The rust drips are formed by shifting the UVs for the mask downwards and lerping it over itself incrementally several times. This gives a somewhat soft blend directionally downwards. Using this mask, I blend in a lighter rust material. In the standard mask, I blend in a deeper, flakier rust material. The masks, which originally are soft gradients, are blended with different noises - the flakes blend in a cell pattern at the edges of the rusted areas, where the drips use a more directional vertical noise. These are all blended in the UE4 shader so tiling can be adjusted, etc.
Another example of material parameter that BP_Boat sets is a mask based on which mesh layer the material instance corresponds to. This allows for effects like a color multiplier per mesh layer, or a UV offset per mesh layer. Connecting the various materials back to a centralized Blueprint has proven very helpful in directing all of the parameters for this sequence.
Some things left to do:
-Refine the wheelhouse materials, add glass to windows
-Replace placeholder sand and water materials
-Refine sand and water wave displacement
-Natural displacement of boat along with sand/water waves
-Sand particles blowing
I'm looking to finish the majority of this in the next couple of weeks, but some of these tasks might take a backburner for a bit as I start venturing into my idea for my next sequence.
Wax rock beach:
Over the past few weeks I've devised a much clearer plan and scope for this project that I feel like encompasses a lot of the visuals and moods I wanted to create. Essentially, the project is one transforming dreamscape environment. The primary environment is a beach with large, arching rock formations. The color palette will be desaturated and cool initially. If you approach the rocks, they will start to melt into wax wherever you aim, and the melting will spread throughout the rock from there. The color palette will shift to warmer as the wax melts into an amber-like color. The hero element in this environment will be a large rock formation that looks like a candle. My rough idea is that the candle wax rocks will all melt down into a pool of water, which is where you'll find the boat.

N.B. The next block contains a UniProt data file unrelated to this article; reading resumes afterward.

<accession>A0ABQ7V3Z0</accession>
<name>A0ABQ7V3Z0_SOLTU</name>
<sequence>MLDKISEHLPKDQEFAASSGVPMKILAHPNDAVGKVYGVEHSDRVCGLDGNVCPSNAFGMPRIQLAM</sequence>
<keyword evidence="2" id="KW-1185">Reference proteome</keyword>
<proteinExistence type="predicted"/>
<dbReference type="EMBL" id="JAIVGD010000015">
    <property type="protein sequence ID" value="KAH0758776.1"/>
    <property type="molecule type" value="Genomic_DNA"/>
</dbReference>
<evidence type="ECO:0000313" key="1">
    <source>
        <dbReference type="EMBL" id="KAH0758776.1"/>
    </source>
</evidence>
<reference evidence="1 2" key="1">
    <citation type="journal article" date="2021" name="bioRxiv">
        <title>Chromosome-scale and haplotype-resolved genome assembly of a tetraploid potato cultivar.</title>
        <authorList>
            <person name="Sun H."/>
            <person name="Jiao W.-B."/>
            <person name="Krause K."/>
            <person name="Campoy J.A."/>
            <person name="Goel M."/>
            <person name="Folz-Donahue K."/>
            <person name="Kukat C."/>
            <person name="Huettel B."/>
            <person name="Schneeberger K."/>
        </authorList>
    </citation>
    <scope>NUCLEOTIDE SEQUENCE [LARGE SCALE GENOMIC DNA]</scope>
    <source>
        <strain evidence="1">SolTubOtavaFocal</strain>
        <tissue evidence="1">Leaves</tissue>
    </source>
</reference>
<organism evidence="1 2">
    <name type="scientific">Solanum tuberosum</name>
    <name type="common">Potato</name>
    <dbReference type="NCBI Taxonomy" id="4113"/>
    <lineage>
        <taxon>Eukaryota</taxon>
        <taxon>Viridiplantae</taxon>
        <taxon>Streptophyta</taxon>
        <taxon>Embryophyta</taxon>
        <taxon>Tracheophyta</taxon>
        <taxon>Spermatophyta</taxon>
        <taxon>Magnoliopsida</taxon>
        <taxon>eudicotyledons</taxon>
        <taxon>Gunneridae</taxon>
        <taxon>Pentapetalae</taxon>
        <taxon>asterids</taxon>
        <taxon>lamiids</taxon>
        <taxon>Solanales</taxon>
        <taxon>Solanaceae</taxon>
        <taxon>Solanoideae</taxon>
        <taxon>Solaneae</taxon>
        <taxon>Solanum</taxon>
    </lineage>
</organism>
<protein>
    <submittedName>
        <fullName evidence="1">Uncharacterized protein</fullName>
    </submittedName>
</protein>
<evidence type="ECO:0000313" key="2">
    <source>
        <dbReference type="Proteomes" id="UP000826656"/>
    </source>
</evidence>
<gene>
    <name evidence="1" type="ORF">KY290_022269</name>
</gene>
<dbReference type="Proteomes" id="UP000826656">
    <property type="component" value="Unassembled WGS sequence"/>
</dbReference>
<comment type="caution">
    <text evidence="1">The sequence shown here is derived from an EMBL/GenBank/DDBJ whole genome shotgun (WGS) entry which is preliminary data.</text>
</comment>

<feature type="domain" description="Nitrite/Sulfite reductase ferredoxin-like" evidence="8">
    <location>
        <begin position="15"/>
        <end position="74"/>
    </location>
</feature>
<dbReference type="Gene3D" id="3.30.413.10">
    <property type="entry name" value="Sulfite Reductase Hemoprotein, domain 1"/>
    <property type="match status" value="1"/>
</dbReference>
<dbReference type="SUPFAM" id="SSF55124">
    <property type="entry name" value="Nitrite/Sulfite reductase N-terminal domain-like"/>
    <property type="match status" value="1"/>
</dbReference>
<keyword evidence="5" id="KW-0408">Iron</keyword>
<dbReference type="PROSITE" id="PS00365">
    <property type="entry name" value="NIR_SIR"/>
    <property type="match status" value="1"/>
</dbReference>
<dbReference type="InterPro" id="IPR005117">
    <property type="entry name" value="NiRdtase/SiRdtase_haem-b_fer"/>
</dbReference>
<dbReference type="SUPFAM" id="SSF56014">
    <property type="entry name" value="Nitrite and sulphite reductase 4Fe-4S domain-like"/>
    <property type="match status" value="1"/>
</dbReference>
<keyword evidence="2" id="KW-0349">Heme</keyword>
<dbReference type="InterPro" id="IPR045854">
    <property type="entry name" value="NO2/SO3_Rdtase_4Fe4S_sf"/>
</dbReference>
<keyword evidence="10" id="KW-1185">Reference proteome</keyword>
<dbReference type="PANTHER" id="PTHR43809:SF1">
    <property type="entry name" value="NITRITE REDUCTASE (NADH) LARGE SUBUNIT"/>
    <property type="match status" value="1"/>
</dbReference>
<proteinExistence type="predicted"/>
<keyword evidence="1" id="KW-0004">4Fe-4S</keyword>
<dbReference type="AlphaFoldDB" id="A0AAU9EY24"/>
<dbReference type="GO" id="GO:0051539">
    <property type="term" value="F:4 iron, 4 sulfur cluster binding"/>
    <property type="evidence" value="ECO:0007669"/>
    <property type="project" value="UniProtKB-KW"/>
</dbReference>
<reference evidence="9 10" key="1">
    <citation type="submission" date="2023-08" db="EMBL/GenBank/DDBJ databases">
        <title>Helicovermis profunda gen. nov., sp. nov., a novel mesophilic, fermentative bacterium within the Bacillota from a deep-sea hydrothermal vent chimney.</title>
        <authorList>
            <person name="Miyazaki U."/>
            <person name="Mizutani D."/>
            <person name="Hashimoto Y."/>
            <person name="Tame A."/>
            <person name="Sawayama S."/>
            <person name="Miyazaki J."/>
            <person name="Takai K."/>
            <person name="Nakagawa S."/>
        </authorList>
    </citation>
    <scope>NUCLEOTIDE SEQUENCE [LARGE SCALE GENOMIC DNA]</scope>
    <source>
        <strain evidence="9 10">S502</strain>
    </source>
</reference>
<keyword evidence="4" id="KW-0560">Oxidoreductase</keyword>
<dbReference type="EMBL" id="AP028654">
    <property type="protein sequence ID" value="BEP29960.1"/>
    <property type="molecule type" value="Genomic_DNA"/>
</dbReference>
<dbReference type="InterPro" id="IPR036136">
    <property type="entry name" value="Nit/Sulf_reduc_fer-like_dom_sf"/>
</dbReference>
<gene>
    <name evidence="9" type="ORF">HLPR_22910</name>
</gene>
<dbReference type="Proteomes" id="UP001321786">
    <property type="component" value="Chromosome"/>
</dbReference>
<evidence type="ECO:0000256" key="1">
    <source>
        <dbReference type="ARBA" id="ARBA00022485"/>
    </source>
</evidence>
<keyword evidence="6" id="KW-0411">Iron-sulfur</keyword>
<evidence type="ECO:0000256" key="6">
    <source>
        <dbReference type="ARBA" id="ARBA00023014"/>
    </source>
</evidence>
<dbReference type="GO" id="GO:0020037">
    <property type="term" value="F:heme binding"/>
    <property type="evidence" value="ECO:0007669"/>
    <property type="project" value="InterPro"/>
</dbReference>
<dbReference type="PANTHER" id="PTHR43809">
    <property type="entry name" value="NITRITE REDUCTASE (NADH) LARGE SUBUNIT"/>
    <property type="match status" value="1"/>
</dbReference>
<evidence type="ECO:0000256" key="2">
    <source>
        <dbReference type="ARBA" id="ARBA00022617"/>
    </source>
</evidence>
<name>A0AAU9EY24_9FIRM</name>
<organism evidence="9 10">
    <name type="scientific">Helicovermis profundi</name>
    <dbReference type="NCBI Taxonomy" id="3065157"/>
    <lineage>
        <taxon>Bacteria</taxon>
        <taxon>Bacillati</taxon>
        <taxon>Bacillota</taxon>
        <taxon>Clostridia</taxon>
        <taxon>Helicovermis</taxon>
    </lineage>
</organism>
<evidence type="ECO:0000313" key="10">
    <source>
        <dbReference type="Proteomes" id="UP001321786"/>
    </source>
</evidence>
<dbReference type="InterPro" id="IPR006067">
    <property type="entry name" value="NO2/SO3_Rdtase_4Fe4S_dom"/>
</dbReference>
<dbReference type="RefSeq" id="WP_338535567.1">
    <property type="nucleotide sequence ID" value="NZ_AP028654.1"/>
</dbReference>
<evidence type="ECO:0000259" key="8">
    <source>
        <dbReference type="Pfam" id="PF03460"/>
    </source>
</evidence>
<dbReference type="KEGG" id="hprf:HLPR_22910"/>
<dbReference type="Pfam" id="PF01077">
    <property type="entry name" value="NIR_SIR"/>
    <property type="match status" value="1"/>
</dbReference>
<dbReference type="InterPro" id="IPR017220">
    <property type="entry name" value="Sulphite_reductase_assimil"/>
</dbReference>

I'm interested in incorporating morph targets to actually melt these rock meshes down. The great news is that Canvas Render Target 2D has been fixed and is no longer crashing in UE 4.7, so I'll be continuing to work on my world canvas mask painting to material blend to the wax material wherever the player aims. The wax material will be much more translucent and use flow maps and displace areas achieve the appearance of wax dripping.
A broad summary of the tasks for this sequence:
-Create rock mesh pieces
-Create hero candle rock formation
-Create materials for rock and wax
-Implement morph targets for candle rock meshes
-Implement canvas render target 2D masking for material blending
-Transition into boat sequence
After approaching the boat, leaving only bones, vines will grow up the bones and grass will start to grow and overtake the sand. Trees will sprout up alongside the path you walk, and increasingly grow larger, with branches looming over you.
I've already started to develop a system within my tree Blueprint to animate the primary branches and the trunks. By developing this, I'll hopefully be able to "grow" the trees around the player.
Some known stuff I'll have to do:
-Hopefully add curved tangents on branches
-Add leaves to trees
-Implement tree animating system
-Add vine growth to bone material OR add a spline-based vine